Here is a graphic showing the changes in annual household interest expenses and income in the United States for the period from 2007 to 2012:
On the chart, you will notice that the net losses in the United States are far higher than in either the United Kingdom or Europe. This can largely be attributed to the mortgage side of the equation; since interest payments on variable rate mortgage debt have declined with the drop in interest rates, mortgagees in Europe, where 70 percent of mortgages are variable, have resulted a smaller drop in net household interest income compared to the United States where only 20 percent of mortgages are variable.
Looking at the last number in the chart above gives us a sense of how households feel that they are faring in the current interest rate environment. Interest income losses attributable to both insurance and pension plans is largely invisible to households compared to losses attributable to lower returns on savings. When this aspect is considered, American households still have lost a great deal more in net interest income than their counterparts in both the U.K. and Europe.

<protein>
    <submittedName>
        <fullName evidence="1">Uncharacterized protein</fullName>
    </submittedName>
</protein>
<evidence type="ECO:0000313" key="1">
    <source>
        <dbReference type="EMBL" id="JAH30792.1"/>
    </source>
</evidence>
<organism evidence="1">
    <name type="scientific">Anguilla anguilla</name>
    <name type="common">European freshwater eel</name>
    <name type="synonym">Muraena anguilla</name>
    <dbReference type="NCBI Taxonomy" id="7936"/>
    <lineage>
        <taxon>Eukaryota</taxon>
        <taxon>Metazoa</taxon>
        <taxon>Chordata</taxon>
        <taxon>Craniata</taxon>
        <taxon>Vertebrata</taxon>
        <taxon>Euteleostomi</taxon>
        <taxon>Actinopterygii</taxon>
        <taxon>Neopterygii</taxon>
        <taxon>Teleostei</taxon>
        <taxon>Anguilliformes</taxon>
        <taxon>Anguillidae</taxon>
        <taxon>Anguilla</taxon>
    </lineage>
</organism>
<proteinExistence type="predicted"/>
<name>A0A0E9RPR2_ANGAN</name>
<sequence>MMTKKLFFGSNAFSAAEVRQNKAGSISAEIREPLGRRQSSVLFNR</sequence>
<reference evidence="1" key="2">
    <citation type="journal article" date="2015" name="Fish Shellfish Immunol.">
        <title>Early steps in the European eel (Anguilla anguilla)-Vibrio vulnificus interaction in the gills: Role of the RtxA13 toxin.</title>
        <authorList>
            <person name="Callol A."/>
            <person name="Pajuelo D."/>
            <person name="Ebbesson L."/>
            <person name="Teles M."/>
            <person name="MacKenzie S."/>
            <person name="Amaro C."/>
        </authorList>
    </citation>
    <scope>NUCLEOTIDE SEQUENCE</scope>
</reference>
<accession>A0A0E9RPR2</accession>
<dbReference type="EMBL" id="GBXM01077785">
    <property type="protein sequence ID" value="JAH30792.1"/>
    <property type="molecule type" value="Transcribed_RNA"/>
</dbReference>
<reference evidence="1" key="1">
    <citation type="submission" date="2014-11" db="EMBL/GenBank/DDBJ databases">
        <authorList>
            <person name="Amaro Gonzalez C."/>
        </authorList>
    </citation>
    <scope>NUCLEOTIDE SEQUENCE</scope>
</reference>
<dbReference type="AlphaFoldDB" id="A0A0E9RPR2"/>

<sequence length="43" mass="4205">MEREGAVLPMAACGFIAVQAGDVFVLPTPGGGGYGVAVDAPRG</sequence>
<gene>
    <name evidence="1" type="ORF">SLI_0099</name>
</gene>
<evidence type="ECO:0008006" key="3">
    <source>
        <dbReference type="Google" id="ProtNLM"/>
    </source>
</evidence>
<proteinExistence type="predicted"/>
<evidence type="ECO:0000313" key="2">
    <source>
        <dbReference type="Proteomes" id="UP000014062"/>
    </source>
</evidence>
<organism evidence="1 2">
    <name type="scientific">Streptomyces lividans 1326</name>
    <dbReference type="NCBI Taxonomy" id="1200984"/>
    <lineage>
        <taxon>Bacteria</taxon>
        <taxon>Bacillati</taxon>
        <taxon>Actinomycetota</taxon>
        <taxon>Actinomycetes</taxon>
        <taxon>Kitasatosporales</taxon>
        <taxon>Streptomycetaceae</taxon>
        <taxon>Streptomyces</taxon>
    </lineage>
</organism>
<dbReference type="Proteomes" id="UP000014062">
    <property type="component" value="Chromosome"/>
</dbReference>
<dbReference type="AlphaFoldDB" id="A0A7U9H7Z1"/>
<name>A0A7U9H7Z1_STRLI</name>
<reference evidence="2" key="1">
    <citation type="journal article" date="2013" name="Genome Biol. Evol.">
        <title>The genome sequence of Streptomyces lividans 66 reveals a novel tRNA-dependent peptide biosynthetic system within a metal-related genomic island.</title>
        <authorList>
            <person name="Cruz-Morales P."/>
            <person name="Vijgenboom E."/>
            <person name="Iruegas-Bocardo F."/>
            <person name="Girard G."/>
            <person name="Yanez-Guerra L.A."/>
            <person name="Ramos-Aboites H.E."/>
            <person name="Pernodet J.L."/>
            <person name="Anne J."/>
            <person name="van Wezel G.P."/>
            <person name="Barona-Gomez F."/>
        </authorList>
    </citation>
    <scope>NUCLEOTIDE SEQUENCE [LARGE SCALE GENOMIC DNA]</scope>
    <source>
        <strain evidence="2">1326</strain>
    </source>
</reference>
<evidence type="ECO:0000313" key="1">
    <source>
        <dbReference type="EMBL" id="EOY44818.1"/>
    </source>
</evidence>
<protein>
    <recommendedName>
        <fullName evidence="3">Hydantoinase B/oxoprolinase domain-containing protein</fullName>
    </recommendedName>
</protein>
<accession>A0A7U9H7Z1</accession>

One interesting note is that the loss of interest income has impacted various age groups far differently. Looking at the United States, we find that younger households, where the head of household is under the age of 45, tend to be net debtors and, as a result, benefit positively from low interest rates. Older households are generally net holders of interest earning assets and have lost interest income as shown on this graphic:
The oldest Americans, aged 75 and older, have seen their total income contract by $2700 or 6 percent due to lower interest rates compared to the youngest Americans, aged 35 and under, who have seen their total income increase by $1500 or 2.8 percent due to lower interest rates.